Wonderful record all the way around – unhurried, mellow, contemplative – exactly like a great road trip (surely just a coincidence). The guitar playing is excellent – who knew Joni had such axe chops but Jaco's name should be on the masthead, too. Speaking personally, this feels like peak Joni: "We got high on travel / And we got drunk on alcohol / And on love, the strongest poison and medicine of all." First two cuts are most engaging and the last a beautiful closer.
Best album ever
Certamente é uma obra-prima para ser continuamente revisitada.
wow, such power, such incredible writing
I literally never listen to this kind of stuff, but this went really hard.
The apex of Joni Mitchell's adventures into "Folk-Jazz" yields a wonderfully groovy album with long, winding songs about travels and tyrsts, all overdubbed by the masterful fretless bass of Jaco Pastorius. A great album shrouded in the haze of lounge cigarette smoke, coupled with the moodiness of someone who's traveled there and back again. Standout Songs: "Coyote" "Furry Sings the Blues" "Song for Sharon"
What a stunning record by Joni Mitchell, the artwork alone makes me long for a road trip, far away from home. Hejira falls right in between pop songs and some more jazz structures, so that it remains nice and relaxed listening/musing music. This album is especially amazing with the combination of all these songs, written for guitar, with bass, vocal and guitar. After all the (deserved) praise for Jaco Pastorius, I would like to point out that he is not the only bassist on this album. Max Bennett and Chuck Domanico also leave their mark on the songs they play on. Hejira is therefore perhaps the highlight of Joni's impressive discography for me, a beautiful album!
Once again, I will be unable to be impartial about Joni. She's fantastic, and this is another one of my favorites of hers. Songs like "Amelia" and "Coyote" have so much feeling to them. Her jazz influences continue to be more strongly felt than on her past works, maintaining the trajectory that she had been on, and due in no small part to Jaco Pastorius' fretless bass playing. This is maybe her last "perfect" album, but it's a perfect closer to an incredible run.
Perfect to me.
Such a lovely album from such a lovely woman. The songs have long, descriptive narratives that create such vivid images of their subjects. Just what I would want on a road trip with Joni Mitchell.
Another gem from Joni Mitchell. We are truly blessed.
I think this kind of meandering jazzy song structure would not work for me, in general. However, the instrumentation was very nice and Joni's voice just had me from the first note. I kind of felt uneasy at times, but each time the album ended, I wanted to start it again.
Primer disco que no tengo dudas que es perfecto 10/10. Desde las letras, las melodias, todo es espectacularmente perfecto. No aburre, no cansa, no me pasó como en Blue que algunos temas rozaban lo monótono pero se veían salvados por la voz y las letras de Joni. Este caso es excelente, el mejor que he escuchado de ella.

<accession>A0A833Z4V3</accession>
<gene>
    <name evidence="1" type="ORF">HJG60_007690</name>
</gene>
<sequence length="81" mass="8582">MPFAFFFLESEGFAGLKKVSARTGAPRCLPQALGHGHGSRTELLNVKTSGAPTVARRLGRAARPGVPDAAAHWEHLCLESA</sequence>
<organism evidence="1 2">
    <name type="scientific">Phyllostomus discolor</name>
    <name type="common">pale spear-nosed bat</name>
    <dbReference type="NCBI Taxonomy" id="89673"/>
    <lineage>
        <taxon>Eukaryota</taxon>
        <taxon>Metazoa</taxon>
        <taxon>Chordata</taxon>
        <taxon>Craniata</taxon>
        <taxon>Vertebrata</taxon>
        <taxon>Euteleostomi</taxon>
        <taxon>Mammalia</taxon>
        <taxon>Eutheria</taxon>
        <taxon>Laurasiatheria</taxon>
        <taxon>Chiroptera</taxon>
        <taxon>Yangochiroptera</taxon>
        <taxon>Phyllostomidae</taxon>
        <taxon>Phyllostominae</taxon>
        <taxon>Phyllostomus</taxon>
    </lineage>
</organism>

Powerful lyrics that truly make me feel like I was on the road with her Props to the other reviewers that pointed out the road head on the cover because I never would have noticed Can't wait for the generator to flip me some more Joni 5/5
Goodness me another obvious and unavoidable five star. A thing of undisputed beauty.
Those jangly guitars got me, man.
This album shows Joni at the peak of her creativity and is especially through the collaboration with Jaco Pastorius simply unique.
A year ago, I hadn’t heard any Joni Mitchell. Today, when seeing that I was generated this album, I felt excited. I loved Court and Spark, and I loved Blue, so I have high hopes for Hejira. Songs I already knew: none Favourites: Coyote, Amelia I love the storytelling on this album. Most music that I tend to listen to might tend to have lyrics more about an idea or a feeling, whereas here we have music that pints a picture and tells a story. It’s a staple of folk music, and something I never expected that I would feel so drawn to. As usual, the vocals are the perfection that I’ve come to expect. I did want to also mention the bass playing on this album. It’s fairly simple, but complex enough to stay interesting, and very complimentary to the music in general. Overall, another fantastic album by Joni Mitchell that I enjoyed a lot.
Dec 16 2021. Album #1. Calming and great storytelling in lyrics but feels dissonant with current life.
Ah Joni, a Canadian national treasure! Always a pleasure listening to her. She's a powerful storyteller and wonderful musician.
Joni Mitchell on a quest for love, meaning and the next bingo game. Here is an insightful "modern" review of the songstress by Rob Moura. https://www.popmatters.com/joni-mitchell-hejira-atr4
Relaxed hippy sound
Absolutely gorgeous album lyrically. Complex and nuanced. Musically it sure isn't straight ahead pop. Jazzy with complex melodies that are not always accessible. Favourite song; Coyote. 4 🌟
‘Hejira’ is a bit less immediate than some of Joni Mitchell’s other work. It has a restless nature in sound and storytelling, with complex chords and strong jazz overtones. It’s a slow burn, but it’s also possibly her most rewarding album.